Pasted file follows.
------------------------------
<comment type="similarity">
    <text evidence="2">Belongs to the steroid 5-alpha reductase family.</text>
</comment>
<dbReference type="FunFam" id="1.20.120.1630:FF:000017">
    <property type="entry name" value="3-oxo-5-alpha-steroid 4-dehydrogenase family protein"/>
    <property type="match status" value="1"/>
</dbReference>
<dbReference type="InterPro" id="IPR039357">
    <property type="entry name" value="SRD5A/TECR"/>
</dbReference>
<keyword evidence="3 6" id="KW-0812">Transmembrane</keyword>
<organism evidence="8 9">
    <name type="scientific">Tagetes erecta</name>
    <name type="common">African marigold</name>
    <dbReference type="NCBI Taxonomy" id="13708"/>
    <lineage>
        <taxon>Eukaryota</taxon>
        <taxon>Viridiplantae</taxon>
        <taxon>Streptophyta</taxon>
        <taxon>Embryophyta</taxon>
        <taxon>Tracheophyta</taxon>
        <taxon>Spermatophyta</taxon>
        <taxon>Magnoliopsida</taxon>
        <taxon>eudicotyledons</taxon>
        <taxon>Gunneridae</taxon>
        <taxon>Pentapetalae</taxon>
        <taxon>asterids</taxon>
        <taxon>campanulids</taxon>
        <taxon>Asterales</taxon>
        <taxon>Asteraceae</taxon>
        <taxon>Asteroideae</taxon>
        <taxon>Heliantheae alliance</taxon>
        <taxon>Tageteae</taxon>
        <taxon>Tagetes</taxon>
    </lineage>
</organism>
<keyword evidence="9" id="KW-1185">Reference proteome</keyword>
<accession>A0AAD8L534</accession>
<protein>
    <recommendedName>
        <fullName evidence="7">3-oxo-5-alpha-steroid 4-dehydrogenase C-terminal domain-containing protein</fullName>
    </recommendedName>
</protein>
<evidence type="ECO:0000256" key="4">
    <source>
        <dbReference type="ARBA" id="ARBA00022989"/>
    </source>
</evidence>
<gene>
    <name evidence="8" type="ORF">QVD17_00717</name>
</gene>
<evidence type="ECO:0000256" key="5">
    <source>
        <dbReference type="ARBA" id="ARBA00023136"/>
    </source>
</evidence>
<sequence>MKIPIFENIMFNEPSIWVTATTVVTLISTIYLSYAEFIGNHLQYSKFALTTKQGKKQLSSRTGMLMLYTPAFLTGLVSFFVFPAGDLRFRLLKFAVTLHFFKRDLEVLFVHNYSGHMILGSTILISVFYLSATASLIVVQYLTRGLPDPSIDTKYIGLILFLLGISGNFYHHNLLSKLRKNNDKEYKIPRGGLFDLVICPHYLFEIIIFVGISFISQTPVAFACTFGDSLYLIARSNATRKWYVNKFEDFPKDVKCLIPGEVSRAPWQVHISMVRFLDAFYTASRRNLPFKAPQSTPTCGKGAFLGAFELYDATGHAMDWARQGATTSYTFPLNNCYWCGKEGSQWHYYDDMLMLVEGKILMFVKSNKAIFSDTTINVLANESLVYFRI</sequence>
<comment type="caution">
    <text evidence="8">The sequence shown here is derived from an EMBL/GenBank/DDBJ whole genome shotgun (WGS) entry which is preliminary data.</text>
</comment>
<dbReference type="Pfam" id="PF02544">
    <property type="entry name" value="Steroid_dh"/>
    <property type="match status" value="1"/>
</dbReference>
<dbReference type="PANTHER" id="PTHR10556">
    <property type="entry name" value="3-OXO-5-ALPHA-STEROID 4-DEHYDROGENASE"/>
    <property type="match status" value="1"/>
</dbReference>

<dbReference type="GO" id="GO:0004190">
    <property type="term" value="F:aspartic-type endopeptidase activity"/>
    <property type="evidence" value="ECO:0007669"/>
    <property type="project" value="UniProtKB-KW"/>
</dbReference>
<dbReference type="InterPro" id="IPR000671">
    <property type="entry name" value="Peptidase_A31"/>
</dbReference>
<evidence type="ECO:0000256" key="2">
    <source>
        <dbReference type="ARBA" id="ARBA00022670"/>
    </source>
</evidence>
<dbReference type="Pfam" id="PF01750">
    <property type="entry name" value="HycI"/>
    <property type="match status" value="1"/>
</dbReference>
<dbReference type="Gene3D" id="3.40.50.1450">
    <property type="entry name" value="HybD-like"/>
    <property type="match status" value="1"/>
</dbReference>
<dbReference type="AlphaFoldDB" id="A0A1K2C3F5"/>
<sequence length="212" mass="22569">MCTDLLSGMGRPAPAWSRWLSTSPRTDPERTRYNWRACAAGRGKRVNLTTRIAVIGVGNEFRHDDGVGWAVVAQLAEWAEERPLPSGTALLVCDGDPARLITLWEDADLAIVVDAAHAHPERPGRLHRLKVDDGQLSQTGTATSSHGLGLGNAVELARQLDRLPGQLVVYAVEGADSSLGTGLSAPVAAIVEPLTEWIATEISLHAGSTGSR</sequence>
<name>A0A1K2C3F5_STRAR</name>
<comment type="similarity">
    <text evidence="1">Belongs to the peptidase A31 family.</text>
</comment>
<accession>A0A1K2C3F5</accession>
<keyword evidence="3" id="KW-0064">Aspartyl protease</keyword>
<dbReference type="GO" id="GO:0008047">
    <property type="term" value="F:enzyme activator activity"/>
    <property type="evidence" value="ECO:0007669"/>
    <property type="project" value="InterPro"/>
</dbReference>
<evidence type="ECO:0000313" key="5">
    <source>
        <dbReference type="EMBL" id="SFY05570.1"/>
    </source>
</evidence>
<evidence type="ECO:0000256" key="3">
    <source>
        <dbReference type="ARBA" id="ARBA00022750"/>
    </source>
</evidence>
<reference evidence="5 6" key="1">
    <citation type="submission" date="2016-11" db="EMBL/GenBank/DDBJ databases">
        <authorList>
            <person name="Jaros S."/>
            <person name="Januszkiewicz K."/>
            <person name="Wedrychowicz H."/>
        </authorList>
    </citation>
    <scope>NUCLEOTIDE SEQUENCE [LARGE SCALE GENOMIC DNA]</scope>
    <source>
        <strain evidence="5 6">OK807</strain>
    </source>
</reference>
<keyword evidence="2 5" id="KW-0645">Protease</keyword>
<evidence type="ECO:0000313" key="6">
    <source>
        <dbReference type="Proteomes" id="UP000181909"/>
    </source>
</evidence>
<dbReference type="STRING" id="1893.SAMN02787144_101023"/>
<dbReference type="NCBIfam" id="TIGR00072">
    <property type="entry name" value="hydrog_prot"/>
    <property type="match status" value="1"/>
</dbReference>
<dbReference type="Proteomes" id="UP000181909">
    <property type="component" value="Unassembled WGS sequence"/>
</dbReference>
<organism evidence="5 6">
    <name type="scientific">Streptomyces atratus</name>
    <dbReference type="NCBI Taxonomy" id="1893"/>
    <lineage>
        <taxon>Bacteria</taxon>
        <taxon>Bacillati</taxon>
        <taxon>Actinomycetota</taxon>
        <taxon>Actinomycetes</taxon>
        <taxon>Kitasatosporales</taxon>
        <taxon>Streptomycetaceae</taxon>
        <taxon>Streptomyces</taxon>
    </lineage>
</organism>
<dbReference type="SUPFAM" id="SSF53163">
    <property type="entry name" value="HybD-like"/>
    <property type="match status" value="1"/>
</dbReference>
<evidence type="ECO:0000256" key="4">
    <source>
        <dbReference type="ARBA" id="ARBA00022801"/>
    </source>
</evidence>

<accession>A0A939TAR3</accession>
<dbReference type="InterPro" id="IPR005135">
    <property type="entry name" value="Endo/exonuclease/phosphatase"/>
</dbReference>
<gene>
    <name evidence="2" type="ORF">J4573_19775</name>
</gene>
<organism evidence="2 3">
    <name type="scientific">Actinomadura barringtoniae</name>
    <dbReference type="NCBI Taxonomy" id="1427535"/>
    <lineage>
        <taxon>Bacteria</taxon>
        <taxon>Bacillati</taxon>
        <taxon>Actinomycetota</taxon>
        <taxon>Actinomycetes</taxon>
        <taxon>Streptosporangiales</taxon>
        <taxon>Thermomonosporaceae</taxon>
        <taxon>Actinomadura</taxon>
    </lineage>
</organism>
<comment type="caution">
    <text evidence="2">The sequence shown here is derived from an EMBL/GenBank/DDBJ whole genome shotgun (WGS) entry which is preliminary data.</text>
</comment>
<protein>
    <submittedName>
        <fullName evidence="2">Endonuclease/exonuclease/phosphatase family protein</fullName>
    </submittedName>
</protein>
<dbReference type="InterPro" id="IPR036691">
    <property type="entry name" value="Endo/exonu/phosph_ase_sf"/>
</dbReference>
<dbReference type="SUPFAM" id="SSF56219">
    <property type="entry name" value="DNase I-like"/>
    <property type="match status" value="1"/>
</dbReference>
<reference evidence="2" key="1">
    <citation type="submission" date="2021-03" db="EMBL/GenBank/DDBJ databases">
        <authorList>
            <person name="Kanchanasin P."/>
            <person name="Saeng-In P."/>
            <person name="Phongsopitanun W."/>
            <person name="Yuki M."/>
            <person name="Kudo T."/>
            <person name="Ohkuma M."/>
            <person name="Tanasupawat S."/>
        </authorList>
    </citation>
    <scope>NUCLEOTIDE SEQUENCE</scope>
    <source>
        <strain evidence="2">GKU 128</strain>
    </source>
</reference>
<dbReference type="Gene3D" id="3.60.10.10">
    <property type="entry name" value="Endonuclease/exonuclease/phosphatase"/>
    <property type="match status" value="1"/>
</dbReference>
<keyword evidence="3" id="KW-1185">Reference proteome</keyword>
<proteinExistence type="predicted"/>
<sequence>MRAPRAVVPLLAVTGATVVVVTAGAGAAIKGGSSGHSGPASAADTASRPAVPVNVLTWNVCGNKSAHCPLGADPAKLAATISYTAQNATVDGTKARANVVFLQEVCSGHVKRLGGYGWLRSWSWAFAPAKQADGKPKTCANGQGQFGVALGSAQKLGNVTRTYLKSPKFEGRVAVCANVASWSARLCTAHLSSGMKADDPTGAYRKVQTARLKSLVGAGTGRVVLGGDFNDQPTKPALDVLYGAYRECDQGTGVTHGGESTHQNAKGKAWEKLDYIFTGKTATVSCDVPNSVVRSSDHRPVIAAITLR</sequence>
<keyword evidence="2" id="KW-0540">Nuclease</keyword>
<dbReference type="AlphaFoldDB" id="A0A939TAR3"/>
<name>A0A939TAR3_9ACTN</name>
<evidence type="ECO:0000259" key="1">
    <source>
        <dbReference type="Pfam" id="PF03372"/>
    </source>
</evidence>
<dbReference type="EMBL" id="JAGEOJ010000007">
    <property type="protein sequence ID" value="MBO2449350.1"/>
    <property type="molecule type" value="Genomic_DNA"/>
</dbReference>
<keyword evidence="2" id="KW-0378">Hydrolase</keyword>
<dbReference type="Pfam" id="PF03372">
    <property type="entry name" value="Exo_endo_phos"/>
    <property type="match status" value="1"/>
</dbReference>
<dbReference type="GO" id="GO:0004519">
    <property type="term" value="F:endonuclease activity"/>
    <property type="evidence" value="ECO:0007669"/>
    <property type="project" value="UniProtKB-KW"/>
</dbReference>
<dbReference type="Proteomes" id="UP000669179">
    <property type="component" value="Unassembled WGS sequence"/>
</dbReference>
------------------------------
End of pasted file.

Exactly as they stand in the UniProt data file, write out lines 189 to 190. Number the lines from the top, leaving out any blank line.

</protein>
<dbReference type="InterPro" id="IPR036691">